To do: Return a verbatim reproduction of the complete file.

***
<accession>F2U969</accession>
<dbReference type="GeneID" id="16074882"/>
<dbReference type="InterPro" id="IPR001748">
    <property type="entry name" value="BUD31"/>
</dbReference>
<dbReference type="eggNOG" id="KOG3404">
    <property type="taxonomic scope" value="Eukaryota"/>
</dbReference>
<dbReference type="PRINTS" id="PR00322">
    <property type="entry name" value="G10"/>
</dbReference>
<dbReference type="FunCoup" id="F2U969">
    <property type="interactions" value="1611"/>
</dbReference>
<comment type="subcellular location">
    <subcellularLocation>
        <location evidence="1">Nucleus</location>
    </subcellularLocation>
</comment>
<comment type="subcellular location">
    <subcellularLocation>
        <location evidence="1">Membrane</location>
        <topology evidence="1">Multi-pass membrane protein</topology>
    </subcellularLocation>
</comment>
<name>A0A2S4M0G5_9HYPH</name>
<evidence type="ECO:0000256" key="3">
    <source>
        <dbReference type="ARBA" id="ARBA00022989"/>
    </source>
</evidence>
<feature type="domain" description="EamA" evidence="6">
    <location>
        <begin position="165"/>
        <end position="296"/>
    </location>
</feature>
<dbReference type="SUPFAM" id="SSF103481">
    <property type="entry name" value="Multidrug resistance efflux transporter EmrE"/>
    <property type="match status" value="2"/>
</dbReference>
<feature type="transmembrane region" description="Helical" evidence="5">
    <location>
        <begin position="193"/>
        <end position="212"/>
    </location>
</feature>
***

<accession>F2U969</accession>
<dbReference type="GeneID" id="16074882"/>
<dbReference type="InterPro" id="IPR001748">
    <property type="entry name" value="BUD31"/>
</dbReference>
<dbReference type="eggNOG" id="KOG3404">
    <property type="taxonomic scope" value="Eukaryota"/>
</dbReference>
<dbReference type="PRINTS" id="PR00322">
    <property type="entry name" value="G10"/>
</dbReference>
<dbReference type="FunCoup" id="F2U969">
    <property type="interactions" value="1611"/>
</dbReference>
<comment type="subcellular location">
    <subcellularLocation>
        <location evidence="1">Nucleus</location>
    </subcellularLocation>
</comment>
<comment type="subcellular location">
    <subcellularLocation>
        <location evidence="1">Membrane</location>
        <topology evidence="1">Multi-pass membrane protein</topology>
    </subcellularLocation>
</comment>
<name>A0A2S4M0G5_9HYPH</name>
<evidence type="ECO:0000256" key="3">
    <source>
        <dbReference type="ARBA" id="ARBA00022989"/>
    </source>
</evidence>
<feature type="domain" description="EamA" evidence="6">
    <location>
        <begin position="165"/>
        <end position="296"/>
    </location>
</feature>
<dbReference type="SUPFAM" id="SSF103481">
    <property type="entry name" value="Multidrug resistance efflux transporter EmrE"/>
    <property type="match status" value="2"/>
</dbReference>
<feature type="transmembrane region" description="Helical" evidence="5">
    <location>
        <begin position="193"/>
        <end position="212"/>
    </location>
</feature>